If we look at another current thread, there is an example of a leaseholder that only ever pays up, or does repairs, when there is a serious threat of legal action. That means that someone has probably paid money to a solicitor, but it hasn't gone to court, so the court can't ward the costs. Is it really fair that the other leaseholders have to pay for those legal costs from service charges, or a whip-round, if the service charge is not allowed.

          Comment


            #6
            Anna's is the case where a leaseholder would rack up legal costs without reaching the point were a court could award them against them.

            Comment


              #7
              Originally posted by leaseholder64 View Post
              Anna's is the case where a leaseholder would rack up legal costs without reaching the point were a court could award them against them.
              Yes, indeed and we need to pay twice: the legal cost of forcing the freeholder to take the uncomplying leaseholder to court and the cost of legal action.

              however, according to lease freeholder could give a written notice of repairs required and if not done within within a set time frame diligently, then the freeholder can get the builders to carry out the repairs and charge costs back to the leaseholders.

              but it would probably require more legal costs to do it in the right way so not to be awarded £250 for not following section 20 process.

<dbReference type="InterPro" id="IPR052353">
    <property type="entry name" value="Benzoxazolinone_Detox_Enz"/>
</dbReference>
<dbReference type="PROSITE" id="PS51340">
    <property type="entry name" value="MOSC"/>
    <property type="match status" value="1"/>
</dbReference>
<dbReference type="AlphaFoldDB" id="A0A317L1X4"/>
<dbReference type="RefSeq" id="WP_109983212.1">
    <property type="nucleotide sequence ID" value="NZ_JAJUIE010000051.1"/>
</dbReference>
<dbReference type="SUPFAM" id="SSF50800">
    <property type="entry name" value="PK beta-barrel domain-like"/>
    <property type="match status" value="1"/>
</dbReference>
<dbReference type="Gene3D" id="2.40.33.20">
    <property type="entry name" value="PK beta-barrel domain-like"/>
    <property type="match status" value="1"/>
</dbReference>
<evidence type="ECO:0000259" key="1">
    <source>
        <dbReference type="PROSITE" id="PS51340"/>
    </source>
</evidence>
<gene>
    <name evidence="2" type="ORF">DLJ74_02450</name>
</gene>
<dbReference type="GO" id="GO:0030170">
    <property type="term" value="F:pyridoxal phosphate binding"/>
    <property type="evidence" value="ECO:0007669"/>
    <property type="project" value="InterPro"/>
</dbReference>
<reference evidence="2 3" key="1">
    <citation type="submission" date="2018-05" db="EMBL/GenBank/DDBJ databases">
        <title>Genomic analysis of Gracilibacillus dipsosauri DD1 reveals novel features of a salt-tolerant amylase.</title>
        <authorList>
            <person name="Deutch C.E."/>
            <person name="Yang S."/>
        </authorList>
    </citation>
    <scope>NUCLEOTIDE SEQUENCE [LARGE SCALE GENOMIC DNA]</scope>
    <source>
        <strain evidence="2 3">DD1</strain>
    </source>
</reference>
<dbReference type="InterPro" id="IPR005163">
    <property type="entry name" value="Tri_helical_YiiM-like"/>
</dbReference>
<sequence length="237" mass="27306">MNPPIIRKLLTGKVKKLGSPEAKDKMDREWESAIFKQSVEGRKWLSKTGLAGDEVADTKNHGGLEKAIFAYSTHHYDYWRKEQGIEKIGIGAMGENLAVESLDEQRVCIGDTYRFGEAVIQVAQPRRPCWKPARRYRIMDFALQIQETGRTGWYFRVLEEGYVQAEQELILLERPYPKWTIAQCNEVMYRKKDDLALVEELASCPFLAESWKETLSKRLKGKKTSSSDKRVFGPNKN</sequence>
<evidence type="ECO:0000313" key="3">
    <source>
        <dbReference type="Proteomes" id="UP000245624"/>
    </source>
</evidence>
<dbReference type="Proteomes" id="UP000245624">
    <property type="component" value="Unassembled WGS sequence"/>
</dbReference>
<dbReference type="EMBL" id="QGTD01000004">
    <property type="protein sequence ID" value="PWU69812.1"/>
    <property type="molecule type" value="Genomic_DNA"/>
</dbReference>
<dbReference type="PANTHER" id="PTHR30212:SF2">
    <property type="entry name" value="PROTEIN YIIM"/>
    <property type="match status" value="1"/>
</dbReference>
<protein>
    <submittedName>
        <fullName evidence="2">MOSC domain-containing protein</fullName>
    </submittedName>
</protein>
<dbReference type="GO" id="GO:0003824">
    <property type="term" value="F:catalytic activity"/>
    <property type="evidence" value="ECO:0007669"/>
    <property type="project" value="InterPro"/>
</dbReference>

Comment


                #8
                Anna1985 section 20 only applies to service charges. You have a weird case where there may be no service charges. I think it is still relevant to the argument that freeholders need the ability to recover legal costs, but it is not the usual situation.

                Even if there are service charges, work in default for work that the leaseholder is supposed to do is outside the section 20 regime, because the leaseholder has full control over the contract by simply complying with the lease.

                The £250 is not something that is awarded, but rather a, now theoretical, cap on the service charge. A piece of case law, a few years ago, means that the actual cap is what the leaseholder might reasonably have had to pay if they had had an opportunity to comment on the proposed work,remembering that they do not have a veto on the work, or the contractor.

                Comment


                  #9

                  We would need to seek further legal advice if and when we buy the freehold to move the repairs forward.

                  Comment